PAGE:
Most developers have encountered code completion systems and rely on them as part of their daily work. They allow you to stay in the flow of programming, but have you ever stopped to think about how they work? In this episode Meredydd Luff takes us behind the scenes to dig into the mechanics of code completion engines and how you can customize them to fit your particular use case.
- Hello and welcome to Podcast.__init__, the podcast about Python’s role in data and science.
- When you’re ready to launch your next app or want to try a project you hear about on the show, you’ll need somewhere to deploy it, so take a look at our friends over at Linode. With the launch of their managed Kubernetes platform it’s easy to get started with the next generation of deployment and scaling, powered by the battle tested Linode platform, including simple pricing, node balancers, 40Gbit networking, dedicated CPU and GPU instances, and worldwide data centers. Go to pythonpodcast.com/linode and get a $100 credit to try out a Kubernetes cluster of your own. And don’t forget to thank them for their continued support of this show!
- Your host as usual is Tobias Macey and today I’m interviewing Meredydd Luff about how code completion works and what it takes to build your own
- How did you get introduced to Python?
- Most programmers are familiar with the idea of code completion, but can you just give the elevator pitch to get us all on the same page?
- You gave a presentation recently at PyCon about how to build a code completion system. What was your approach to identifying what fundamental concepts needed to be addressed and how to fit that lesson into the available time?
- In the presentation you mentioned that you had built a more full-featured completion engine into Anvil. Can you describe what possessed you to build your own code completion tool?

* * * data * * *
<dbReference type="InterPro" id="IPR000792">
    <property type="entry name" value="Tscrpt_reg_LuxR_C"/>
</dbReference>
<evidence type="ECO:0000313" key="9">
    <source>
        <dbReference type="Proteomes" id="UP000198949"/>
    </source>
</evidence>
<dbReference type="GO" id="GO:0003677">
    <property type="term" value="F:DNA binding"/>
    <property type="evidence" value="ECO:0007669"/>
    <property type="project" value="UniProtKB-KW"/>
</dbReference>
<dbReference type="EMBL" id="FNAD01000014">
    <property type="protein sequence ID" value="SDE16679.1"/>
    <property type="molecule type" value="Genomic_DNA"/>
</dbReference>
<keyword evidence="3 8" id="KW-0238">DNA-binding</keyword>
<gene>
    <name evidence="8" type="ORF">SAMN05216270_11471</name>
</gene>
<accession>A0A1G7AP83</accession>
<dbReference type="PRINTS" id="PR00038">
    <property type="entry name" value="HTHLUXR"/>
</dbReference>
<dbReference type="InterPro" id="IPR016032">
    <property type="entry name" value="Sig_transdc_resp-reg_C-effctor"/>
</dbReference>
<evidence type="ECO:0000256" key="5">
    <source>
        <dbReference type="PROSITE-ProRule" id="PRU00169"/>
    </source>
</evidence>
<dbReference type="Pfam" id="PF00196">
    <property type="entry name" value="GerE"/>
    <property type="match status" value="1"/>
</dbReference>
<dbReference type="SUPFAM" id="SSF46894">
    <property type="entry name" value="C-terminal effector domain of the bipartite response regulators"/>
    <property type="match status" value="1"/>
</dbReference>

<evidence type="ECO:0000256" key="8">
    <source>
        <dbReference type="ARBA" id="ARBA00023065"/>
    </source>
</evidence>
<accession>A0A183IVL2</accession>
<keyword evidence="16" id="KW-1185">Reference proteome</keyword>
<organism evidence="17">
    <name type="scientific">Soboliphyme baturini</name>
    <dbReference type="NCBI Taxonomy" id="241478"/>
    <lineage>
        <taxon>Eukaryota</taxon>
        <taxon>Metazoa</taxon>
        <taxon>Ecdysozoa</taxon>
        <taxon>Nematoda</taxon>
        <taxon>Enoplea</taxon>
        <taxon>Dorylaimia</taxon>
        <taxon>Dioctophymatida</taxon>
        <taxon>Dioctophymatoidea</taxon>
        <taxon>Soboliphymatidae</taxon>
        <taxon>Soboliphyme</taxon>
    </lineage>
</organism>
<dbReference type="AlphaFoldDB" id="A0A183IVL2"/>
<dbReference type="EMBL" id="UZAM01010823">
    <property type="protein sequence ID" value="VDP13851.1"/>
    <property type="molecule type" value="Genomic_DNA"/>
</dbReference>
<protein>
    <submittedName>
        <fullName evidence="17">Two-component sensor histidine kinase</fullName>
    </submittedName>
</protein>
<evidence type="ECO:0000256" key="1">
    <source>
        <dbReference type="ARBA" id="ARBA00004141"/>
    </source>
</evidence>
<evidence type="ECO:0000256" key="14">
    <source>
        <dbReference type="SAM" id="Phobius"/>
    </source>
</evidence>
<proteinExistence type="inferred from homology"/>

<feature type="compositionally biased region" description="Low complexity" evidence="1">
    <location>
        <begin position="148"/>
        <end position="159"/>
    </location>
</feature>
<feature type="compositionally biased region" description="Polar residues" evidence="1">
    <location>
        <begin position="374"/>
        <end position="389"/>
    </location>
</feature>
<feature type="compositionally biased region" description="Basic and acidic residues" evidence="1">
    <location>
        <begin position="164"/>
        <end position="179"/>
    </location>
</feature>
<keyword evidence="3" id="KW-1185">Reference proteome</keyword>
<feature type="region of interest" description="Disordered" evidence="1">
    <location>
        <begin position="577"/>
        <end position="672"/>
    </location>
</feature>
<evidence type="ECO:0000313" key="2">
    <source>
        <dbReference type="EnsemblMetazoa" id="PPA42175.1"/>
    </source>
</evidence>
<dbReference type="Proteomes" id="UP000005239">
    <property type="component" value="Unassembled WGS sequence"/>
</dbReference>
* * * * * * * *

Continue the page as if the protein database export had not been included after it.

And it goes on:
- What are the core components required to build a completion engine?
- What are the benefits that can be realized by customizing the completion engine for a given language or task?
- Can you describe the feature set and implementation details of the full-fledged completion engine that is available in Anvil?
- Beyond the toy example, there are a number of considerations to address if you want to make the completion engine "production grade". Can you talk through some of the obvious edge cases and how to solve for them? (e.g. handling parsing of incomplete code)
- What are the inputs that you use to build up the list of candidate tokens for completion?
- Once you have a functioning baseline for offering completions, what are some of the signals that you hook into for ranking suggestions?
- In your presentation you leaned on the machinery available in the Python standard library. What are some of the ways that you might think about generalizing across languages vs. coupling to a given language?
- What design/architectural advice do you have for compartmentalizing logic in a full-featured completion engine?
- What are some of the complexities that become a factor when you are trying to scale across an entire code base?
- Beyond just being able to parse and process a body of code, there is also the question of integrating with the development environment. What are some of the challenges that get introduced when trying to access the appropriate set(s) of files and code through the editor interface(s)?
- What are the most interesting, innovative, or unexpected ways that you have seen code completion applied to developer experience?
- What are the most interesting, unexpected, or challenging lessons that you have learned while working on code completion for Anvil?
- When is code completion more effort than it’s worth?
- What do you have planned for the future of the Anvil code completion functionality?
Keep In Touch
- Thank you for listening! Don’t forget to check out our other show, the Data Engineering Podcast for the latest on modern data management.
- Visit the site to subscribe to the show, sign up for the mailing list, and read the show notes.
- If you’ve learned something or tried out a project from the show then tell us about it! Email email@example.com) with your story.
- To help other people find the show please leave a review on iTunes and tell your friends and co-workers
The intro and outro music is from Requiem for a Fish The Freak Fandango Orchestra / CC BY-SA